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According to Dictionary.com

forecast[fawr-kast, -kahst, fohr-]

verb (used with object), forecast or forecasted, forecasting.

  1. to predict (a future condition or occurrence); calculate in advance

    to forecast a heavy snowfall; to forecast lower interest rates.

  2. to serve as a prediction of; foreshadow.

  3. to contrive or plan beforehand; prearrange.

verb (used without object), forecast or forecasted, forecasting.

4.to conjecture beforehand; make a prediction.

5.to plan or arrange beforehand. noun

6.a prediction, especially as to the weather.

7.a conjecture as to something in the future.

8.the act, practice, or faculty of forecasting.

9.Archaic. foresight in planning.

According to Online Etymology dictionary, fore- has an etymology of Middle-English but Cast doesn't have a known origin. Forecast doesn't have a known origin either.

So what is the origin of the word forecast?

closed as unclear what you're asking by StoneyB, ermanen, Hot Licks, Mitch, sumelic Nov 17 '15 at 1:10

Please clarify your specific problem or add additional details to highlight exactly what you need. As it's currently written, it’s hard to tell exactly what you're asking. See the How to Ask page for help clarifying this question. If this question can be reworded to fit the rules in the help center, please edit the question.

  • Check etymonline again. – StoneyB Nov 16 '15 at 19:41
  • @StoneyB As you can see above in my definitions, I am doing the verb forecast. – anonymous Nov 16 '15 at 22:17
  • @StoneyB I hope you can realize and read through. There is no language referral as the origin. – anonymous Nov 16 '15 at 22:24
  • @StoneyB Already been there AND mentioned it in my question – anonymous Nov 16 '15 at 22:38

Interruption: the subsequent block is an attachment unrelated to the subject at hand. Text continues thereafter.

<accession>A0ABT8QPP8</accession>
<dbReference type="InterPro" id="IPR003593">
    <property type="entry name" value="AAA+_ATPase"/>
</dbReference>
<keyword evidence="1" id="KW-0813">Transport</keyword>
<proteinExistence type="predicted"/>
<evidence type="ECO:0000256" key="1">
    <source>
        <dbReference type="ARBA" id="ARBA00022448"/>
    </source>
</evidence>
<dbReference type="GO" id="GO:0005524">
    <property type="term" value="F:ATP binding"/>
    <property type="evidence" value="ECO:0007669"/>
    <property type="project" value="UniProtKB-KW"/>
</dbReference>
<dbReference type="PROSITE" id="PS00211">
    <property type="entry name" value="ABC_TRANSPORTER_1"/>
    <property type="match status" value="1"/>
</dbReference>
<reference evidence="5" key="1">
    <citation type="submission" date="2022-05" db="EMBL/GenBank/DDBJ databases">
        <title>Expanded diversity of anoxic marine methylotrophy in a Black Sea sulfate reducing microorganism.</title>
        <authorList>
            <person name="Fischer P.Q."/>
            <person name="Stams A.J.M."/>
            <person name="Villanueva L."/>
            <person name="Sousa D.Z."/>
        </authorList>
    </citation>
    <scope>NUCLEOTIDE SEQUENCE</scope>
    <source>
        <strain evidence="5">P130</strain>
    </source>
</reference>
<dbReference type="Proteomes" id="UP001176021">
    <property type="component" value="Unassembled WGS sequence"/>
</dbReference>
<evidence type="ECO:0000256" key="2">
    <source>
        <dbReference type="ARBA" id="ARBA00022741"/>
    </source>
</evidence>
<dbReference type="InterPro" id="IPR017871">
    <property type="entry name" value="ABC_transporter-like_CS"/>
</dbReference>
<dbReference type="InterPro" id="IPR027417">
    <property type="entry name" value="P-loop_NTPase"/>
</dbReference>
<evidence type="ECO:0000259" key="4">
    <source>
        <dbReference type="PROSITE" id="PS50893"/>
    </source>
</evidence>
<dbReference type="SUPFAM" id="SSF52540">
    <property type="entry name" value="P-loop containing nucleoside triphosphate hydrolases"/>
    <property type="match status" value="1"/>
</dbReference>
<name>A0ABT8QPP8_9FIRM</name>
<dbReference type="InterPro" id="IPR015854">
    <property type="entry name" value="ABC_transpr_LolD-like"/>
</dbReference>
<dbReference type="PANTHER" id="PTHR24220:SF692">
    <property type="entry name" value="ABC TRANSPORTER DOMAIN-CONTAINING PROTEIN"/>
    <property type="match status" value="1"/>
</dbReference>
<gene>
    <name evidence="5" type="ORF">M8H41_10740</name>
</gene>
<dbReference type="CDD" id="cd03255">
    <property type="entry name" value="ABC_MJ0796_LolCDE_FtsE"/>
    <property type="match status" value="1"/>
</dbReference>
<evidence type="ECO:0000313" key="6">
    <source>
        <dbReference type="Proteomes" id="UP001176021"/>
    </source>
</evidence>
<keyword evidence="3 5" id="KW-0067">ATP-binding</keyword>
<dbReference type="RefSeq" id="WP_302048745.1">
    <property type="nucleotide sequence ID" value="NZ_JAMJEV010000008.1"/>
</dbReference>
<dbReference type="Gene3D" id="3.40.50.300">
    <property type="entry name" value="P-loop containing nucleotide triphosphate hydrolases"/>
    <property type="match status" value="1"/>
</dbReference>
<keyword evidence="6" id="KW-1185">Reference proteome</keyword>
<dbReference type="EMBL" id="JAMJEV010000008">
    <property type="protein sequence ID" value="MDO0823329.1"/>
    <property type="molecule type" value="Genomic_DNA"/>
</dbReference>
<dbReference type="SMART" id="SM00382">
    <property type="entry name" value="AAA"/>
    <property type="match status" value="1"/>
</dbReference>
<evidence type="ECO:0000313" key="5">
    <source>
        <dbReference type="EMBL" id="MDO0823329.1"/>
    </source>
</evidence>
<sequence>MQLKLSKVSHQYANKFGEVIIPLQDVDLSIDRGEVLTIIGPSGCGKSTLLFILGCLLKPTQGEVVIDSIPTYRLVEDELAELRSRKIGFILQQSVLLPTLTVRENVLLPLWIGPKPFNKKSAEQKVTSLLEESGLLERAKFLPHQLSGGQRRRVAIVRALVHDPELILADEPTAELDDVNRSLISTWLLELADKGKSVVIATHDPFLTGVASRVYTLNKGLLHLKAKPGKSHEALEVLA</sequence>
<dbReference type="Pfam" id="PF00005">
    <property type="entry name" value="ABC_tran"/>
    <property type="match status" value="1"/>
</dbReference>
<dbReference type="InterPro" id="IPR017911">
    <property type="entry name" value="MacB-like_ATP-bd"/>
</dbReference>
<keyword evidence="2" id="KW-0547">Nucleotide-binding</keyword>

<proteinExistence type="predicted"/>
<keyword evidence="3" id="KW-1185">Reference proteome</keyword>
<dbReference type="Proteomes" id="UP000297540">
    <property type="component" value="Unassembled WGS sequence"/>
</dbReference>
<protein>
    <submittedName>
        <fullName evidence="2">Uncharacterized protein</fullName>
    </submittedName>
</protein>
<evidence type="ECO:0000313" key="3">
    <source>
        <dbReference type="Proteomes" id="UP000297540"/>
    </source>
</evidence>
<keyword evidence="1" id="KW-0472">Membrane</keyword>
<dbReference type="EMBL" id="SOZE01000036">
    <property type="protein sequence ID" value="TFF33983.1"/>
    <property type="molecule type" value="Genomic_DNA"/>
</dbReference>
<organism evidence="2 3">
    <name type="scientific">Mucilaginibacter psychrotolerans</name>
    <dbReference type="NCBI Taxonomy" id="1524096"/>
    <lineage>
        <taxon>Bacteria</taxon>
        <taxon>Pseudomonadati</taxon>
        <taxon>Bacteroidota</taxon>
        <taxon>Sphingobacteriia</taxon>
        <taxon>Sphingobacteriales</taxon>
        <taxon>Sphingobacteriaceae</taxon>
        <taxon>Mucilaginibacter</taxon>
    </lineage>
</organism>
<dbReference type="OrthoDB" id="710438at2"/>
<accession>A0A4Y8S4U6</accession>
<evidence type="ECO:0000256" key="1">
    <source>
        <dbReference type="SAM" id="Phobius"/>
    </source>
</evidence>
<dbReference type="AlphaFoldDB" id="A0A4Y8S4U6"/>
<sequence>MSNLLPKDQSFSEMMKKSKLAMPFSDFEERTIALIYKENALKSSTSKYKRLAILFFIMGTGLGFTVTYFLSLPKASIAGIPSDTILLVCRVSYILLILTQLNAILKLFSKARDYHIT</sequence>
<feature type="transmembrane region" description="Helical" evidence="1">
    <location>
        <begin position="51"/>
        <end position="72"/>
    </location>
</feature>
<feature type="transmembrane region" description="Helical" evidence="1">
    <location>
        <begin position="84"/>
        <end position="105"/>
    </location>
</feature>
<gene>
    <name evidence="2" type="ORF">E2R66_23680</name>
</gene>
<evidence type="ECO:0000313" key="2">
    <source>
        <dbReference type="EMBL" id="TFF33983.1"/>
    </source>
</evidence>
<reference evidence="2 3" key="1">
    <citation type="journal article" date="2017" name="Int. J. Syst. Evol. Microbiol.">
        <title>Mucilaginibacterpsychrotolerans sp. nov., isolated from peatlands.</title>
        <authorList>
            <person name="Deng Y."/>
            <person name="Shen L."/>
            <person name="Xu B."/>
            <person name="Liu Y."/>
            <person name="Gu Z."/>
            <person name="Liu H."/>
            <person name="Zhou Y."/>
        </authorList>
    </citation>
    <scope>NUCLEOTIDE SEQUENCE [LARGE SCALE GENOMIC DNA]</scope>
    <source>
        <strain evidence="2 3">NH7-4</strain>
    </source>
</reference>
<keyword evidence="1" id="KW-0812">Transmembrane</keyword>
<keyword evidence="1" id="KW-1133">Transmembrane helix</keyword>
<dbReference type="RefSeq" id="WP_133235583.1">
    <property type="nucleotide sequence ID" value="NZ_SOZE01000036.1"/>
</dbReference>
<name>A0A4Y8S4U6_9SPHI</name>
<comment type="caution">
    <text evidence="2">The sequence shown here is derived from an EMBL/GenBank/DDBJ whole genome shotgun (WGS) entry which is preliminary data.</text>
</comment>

• So what is missing that isn't given in those locations? – StoneyB Nov 16 '15 at 22:39
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Etymonline derives forecast from two English words, fore- and cast.

Fore- is derived by the American Heritage Dictionary of Indo-European Roots from the conjecturally reconstructed PIE per,

Base of prepositions with the basic meanings of "forward", "through"

via conjecturally reconstructed Germanic, *fura, before.

Etymonline identifies cast as cognate with Swedish kasta, Danish kaste, North Frisian kastin, "of uncertain origin". OED 1 provides a few more apparent cognates from North Germanic and invites comparison with

kös (kasu),köstr (:—kastuz), pile, heap thrown up, which has been compared with L. gerĕre (ges-) gestus.

Wiktionary offers a conjecturally reconstructed verb from Proto-Germanic:

from Proto-Germanic *kastōną ‎(“to throw, cast”), of unknown origin.

AHDIER does not index cast, and the online database to Pokorny appears to offer no term from which cast is derived, suggesting that no one has convincingly pushed the origin of cast farther back than common Germanic.

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